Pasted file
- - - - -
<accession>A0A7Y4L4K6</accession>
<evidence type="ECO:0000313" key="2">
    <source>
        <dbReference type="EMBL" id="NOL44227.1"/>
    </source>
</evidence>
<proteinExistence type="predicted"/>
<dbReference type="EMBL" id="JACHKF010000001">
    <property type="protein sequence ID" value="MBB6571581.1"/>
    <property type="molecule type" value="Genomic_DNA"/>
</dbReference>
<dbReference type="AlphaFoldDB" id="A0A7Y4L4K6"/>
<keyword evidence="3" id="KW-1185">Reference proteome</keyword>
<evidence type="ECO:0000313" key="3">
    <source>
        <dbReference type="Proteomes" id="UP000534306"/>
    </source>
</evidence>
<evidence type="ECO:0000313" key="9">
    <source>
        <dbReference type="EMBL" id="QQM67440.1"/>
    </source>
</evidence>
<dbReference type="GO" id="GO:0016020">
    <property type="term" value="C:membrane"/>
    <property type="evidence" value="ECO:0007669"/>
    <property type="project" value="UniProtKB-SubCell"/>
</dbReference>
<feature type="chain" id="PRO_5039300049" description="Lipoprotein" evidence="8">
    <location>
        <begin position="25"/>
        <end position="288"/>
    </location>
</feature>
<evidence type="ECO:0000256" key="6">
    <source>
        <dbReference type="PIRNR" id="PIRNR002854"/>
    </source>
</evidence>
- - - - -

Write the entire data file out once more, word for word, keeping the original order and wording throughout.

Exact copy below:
<accession>A0A7Y4L4K6</accession>
<evidence type="ECO:0000313" key="2">
    <source>
        <dbReference type="EMBL" id="NOL44227.1"/>
    </source>
</evidence>
<proteinExistence type="predicted"/>
<dbReference type="EMBL" id="JACHKF010000001">
    <property type="protein sequence ID" value="MBB6571581.1"/>
    <property type="molecule type" value="Genomic_DNA"/>
</dbReference>
<dbReference type="AlphaFoldDB" id="A0A7Y4L4K6"/>
<keyword evidence="3" id="KW-1185">Reference proteome</keyword>
<evidence type="ECO:0000313" key="3">
    <source>
        <dbReference type="Proteomes" id="UP000534306"/>
    </source>
</evidence>
<evidence type="ECO:0000313" key="9">
    <source>
        <dbReference type="EMBL" id="QQM67440.1"/>
    </source>
</evidence>
<dbReference type="GO" id="GO:0016020">
    <property type="term" value="C:membrane"/>
    <property type="evidence" value="ECO:0007669"/>
    <property type="project" value="UniProtKB-SubCell"/>
</dbReference>
<feature type="chain" id="PRO_5039300049" description="Lipoprotein" evidence="8">
    <location>
        <begin position="25"/>
        <end position="288"/>
    </location>
</feature>
<evidence type="ECO:0000256" key="6">
    <source>
        <dbReference type="PIRNR" id="PIRNR002854"/>
    </source>
</evidence>